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Wednesday June 29, 2022

The Case of Naomi Osaka and Simone Biles: Prioritizing Mental Health

Naomi Osaka
Naomi Osaka stunned the sports fraternity

The recent decision of athletes Naomi Osaka and Simone Biles to prioritize their mental health over their career was revolutionary considering how little the mental struggles of sportspeople are taken into account. 

On 31st May 2021, Tennis superstar attracted massive attention and stunned the entire sports world when she decided to withdraw from the French Open after skipping press conferences to prioritize her mental health. One day before her withdrawal, second seed Osaka was issued a warning and a fine for skipping the post-match appearances, according to a statement that organizers released on May 30. 

“I think now the best thing for the tournament, the other players, and my well-being is that I withdraw,” Osaka said in a statement she posted on Instagram. “I have suffered long bouts of depression since the U.S. Open in 2018, and I have had a really hard time coping with that. … Here in Paris, I was already feeling vulnerable and anxious, so I thought it was better to exercise self-care and skip the press conferences.”

After Osaka’s withdrawal, French Tennis Federation President Gilles Moretton apologized in a statement, and said the tennis tournament organizers were committed to supporting athletes’ well-being. 

Simone Biles American gymnast
Simone Biles, American gymnast

Similar to this series of events, American gymnast Simone Biles shocked the sports world when she pulled out of events at the Tokyo 2020 Olympic Games, citing her mental health. She withdrew from the women’s team finals, the all-around individual competition, and the event finals for the vault, uneven bars, and floor. All eyes were on the 24-year-old Biles, who is the most decorated female U.S. gymnast, with 31 World or Olympic medals.

What Led to This Situation?

The traditional qualities of masculinity associated with sports expect athletes to build this tough exterior. This has led us to believe that they are immune to any sort of mental health issues. But the reality is far from true! 

The unique pressure these elite athletes face to stay at the top of their game may place them at greater risk of developing or exacerbating mental health disorders. There are pressures from an early age to be successful, to be a starting player, and to be selected for scholarships. Later on, there are pressures to continue your success, to be profitable, and then to be under constant media scrutiny once you do reach that elite level. All of these can be said as a contributing factor for a sportsperson’s deteriorating mental health.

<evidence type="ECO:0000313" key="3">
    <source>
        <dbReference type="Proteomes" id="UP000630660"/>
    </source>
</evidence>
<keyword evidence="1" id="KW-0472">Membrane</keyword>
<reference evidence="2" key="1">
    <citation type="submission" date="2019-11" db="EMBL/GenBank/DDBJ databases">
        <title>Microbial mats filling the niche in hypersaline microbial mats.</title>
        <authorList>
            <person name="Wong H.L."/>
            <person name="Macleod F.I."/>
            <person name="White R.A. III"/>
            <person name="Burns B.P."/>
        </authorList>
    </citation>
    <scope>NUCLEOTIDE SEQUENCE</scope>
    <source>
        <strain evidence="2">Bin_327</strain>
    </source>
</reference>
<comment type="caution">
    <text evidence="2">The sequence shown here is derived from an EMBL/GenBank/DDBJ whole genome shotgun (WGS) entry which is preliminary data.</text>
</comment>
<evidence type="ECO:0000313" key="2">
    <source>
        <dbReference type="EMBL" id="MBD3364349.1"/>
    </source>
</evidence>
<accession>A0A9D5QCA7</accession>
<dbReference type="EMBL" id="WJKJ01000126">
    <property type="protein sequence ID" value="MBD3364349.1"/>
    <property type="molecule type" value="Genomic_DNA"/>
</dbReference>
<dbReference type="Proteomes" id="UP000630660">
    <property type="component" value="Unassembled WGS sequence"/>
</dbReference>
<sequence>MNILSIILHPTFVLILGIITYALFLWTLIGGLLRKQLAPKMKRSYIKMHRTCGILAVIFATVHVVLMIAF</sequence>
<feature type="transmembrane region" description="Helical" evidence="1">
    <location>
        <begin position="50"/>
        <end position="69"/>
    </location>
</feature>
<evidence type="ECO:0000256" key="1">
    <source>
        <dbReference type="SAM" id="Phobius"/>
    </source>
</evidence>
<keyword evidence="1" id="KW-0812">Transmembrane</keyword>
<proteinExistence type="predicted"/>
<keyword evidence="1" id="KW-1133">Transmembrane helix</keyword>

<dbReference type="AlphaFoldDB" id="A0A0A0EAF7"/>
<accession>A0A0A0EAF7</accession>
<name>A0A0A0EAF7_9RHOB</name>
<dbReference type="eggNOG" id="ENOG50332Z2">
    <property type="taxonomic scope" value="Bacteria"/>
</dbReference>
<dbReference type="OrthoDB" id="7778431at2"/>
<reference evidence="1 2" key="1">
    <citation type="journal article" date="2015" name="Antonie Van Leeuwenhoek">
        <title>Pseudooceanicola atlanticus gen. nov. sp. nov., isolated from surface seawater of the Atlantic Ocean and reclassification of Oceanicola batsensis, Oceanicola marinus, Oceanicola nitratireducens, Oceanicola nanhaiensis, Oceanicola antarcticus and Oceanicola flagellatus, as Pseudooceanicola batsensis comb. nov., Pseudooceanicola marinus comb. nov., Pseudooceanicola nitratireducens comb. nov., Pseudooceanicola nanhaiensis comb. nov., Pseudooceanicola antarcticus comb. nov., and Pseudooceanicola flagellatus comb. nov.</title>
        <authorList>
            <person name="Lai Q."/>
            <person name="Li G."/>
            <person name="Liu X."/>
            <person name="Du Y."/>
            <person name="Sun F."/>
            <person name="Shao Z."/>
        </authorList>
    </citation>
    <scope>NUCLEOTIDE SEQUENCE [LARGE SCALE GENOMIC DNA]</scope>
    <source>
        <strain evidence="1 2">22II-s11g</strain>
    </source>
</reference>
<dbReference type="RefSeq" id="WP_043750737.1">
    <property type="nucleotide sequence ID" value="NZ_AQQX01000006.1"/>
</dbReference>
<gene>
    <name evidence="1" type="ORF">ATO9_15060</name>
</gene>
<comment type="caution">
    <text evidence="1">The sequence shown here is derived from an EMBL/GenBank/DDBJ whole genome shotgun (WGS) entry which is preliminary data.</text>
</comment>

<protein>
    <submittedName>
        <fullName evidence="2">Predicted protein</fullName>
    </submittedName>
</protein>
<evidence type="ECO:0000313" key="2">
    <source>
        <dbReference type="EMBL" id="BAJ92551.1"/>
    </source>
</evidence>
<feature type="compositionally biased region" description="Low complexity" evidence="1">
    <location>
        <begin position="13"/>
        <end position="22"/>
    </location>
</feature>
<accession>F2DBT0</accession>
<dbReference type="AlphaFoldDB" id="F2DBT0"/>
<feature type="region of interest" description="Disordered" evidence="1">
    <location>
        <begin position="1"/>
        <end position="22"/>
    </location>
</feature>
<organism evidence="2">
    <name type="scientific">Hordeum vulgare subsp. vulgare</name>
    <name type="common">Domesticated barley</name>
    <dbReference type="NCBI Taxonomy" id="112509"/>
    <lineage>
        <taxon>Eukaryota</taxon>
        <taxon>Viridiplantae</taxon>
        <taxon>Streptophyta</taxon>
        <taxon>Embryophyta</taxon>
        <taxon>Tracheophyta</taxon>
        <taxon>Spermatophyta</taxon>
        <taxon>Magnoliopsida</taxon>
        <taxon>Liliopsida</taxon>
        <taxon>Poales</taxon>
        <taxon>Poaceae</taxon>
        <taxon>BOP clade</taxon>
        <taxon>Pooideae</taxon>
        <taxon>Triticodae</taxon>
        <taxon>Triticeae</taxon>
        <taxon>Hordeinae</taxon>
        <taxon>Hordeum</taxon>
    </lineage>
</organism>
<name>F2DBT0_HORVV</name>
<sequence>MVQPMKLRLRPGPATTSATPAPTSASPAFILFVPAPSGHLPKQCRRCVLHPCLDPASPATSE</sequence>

“I have suffered long bouts of depression since the U.S. Open in 2018, and I have had a really hard time coping with that. … Here in Paris, I was already feeling vulnerable and anxious, so I thought it was better to exercise self-care and skip the press conferences.”

Naomi Osaka

The fact that the sports bodies don’t focus on the mental health aspect of these athletes doesn’t help as well. When Naomi Osaka refused to do press conferences, instead of trying to understand the reason behind it, the French Tennis Federation condemned her for not attending to her “duties”. There are several instances of sportspersons not receiving enough support to deal with the mental challenges they face on the field. India’s star Archer Deepika Kumari mentioned that if psychologists were part of the coaching staff, it would have been easier for her to deal with the immense pressure she faces while competing at the highest level. 

Revolutionary Step

Both Osaka and Biles’s decision to step back and prioritize their mental health would lead to a massive amount of positive change not only in the sports fraternity in general but in society as well. Hopefully it will fuel conversations around how important mental health is to one’s overall well-being. With physical health, we can see it. There’s something tangible to point to. With mental health, the causes tend to be less visible, but the effects certainly become visible.

When someone doesn’t behave or perform in a way that others know to be their personal best in the athletic arena or in the workplace, we have no way to know what’s going on underneath that. We don’t know what’s happening in their personal lives, and in general we haven’t normalized talking about it.

There’s a bigger conversation we should be having in society around: How far do we push people? How much do we factor in people’s mental health? How do we be helpful and supportive to them, but still accomplish the bottom line?

Images courtesy: Wikimedia Commons

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